It’s these last two traits, trustworthiness and dominance that form the lion’s share of our initial opinions about strangers, according to studies at Princeton and Dartmouth.

Researchers in the PSA wanted to see if those findings hold true across cultures.

Jessica Flake of McGill University in Montreal is in charge of data management for the PSA.

She sums up the premise they’re testing in this way.  “The first dimension is like your intentions, ‘do you want to harm me?’”

That's labeled ‘trustworthiness.’

“The second one is ability, ‘do you have the ability to harm me?’” 

That's called dominance.

The PSA asked 11,500 people around the world to evaluate faces to see if those two criteria, trustworthiness and dominance, actually made-up first impressions.

Flake says they did, sort of.

“It’s more like, you look at a face and depending on the face, and depending on the context, and depending on the situation, your brain reduces that information in a different way.”

This study has revealed that there’s more variation than we as a field had originally thought,” according to McGill's Eric Hehman.

Eric Hehman is director of the Seeing Human Lab at McGill University where he looks at how people form first impressions based on facial features.
Credit ERIC HEHMAN / MCGILL UNIVERSITY
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Eric Hehman is director of the Seeing Human Lab at McGill University where he looks at how people form first impressions based on facial features.

He says what were thought to be the universal judgments of trustworthiness and dominance are only part of the picture.     

“Even from situation to situation," says Hehman, "exactly how people are forming impressions will vary.”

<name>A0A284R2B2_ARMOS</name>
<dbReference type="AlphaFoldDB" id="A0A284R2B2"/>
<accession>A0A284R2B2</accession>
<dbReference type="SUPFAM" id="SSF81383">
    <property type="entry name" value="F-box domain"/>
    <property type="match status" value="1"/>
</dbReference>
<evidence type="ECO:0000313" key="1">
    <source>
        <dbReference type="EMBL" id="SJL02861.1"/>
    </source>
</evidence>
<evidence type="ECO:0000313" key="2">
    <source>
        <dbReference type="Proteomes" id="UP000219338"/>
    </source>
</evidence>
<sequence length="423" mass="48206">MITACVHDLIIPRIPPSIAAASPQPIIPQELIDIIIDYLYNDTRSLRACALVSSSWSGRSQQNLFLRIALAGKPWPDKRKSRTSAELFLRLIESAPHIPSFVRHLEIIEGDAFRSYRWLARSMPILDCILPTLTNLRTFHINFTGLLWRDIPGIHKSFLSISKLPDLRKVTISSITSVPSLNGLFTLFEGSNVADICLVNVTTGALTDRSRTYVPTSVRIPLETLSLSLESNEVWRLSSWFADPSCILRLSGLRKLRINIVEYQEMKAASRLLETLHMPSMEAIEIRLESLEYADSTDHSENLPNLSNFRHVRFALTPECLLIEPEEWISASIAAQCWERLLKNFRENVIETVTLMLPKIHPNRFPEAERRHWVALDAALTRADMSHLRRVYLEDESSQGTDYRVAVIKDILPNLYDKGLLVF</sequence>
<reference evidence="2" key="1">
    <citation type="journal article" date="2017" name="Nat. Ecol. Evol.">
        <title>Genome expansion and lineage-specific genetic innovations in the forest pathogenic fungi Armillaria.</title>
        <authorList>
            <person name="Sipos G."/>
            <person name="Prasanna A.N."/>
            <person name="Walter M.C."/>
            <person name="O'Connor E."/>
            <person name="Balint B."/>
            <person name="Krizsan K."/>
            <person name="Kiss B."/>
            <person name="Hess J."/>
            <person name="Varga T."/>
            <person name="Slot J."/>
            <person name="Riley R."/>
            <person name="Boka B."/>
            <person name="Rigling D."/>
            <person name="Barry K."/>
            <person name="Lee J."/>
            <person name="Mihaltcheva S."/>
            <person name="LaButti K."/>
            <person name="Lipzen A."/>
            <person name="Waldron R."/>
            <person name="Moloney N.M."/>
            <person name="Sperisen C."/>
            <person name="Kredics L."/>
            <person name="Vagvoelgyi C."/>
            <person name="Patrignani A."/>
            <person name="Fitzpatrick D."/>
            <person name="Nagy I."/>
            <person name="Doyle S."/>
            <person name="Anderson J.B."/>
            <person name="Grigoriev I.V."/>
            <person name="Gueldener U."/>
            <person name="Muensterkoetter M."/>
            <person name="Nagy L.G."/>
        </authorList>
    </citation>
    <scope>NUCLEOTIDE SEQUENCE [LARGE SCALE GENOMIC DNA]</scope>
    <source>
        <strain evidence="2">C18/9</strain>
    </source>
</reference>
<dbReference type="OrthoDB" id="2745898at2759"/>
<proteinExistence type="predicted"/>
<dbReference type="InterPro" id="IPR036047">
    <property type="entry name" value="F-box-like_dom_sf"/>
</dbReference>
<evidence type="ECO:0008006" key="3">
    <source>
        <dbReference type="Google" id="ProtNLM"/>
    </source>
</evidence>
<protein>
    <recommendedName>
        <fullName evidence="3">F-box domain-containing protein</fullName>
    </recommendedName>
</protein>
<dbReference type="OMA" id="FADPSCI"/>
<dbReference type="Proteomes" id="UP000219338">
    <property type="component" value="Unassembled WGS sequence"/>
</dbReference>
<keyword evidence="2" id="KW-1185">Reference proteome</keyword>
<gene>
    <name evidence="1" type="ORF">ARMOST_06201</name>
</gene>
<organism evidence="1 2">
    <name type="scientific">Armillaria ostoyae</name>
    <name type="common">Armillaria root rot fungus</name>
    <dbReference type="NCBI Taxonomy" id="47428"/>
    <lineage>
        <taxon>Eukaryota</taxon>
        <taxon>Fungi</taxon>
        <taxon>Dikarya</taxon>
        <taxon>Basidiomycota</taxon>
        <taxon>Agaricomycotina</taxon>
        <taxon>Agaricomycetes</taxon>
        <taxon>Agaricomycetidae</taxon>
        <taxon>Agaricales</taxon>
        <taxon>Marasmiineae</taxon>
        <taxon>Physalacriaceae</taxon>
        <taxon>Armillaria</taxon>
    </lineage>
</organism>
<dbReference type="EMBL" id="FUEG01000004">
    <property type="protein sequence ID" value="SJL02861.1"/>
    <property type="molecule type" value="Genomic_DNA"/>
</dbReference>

He says, more than the features of a face, our stereotypes, biases, and experiences largely determine first impressions.

A brain for faces

That makes sense to Kent State University psychologist Karin Coifman, who uses the human face in her work on emotion. 

“We appraise facial features and we ascribe them value and that value will be culturally determined,” says Coifman.

Psychologist Karin Coifman studies emotion regulation at Kent State University where she uses the human face as both a stimulus for, and a way to measure inner emotional states.
Credit JEFF ST.CLAIR / WKSU
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Psychologist Karin Coifman studies emotion regulation at Kent State University where she uses the human face as both a stimulus for, and a way to measure inner emotional states.

Large parts of our brain are dedicated to interpreting other people’s expressions. There are even special neurons that respond only to faces.

“We are really programmed to tune into faces in a way that we don’t to almost anything else in the environment,” she says.

The implications are profound.

Studies have shown that attractive politicians are more likely to get elected, regardless of competency; people with certain facial characteristics are more likely to receive the death penalty.

And Jessica Flake says those are even more reasons why we need to ensure science is up to the task of understanding human behavior on a broad scale.

“I think we’re just pushing back on a lot of the things that drive how science works today,” says Flake.

The Psychological Science Accelerator now has five more research studies underway.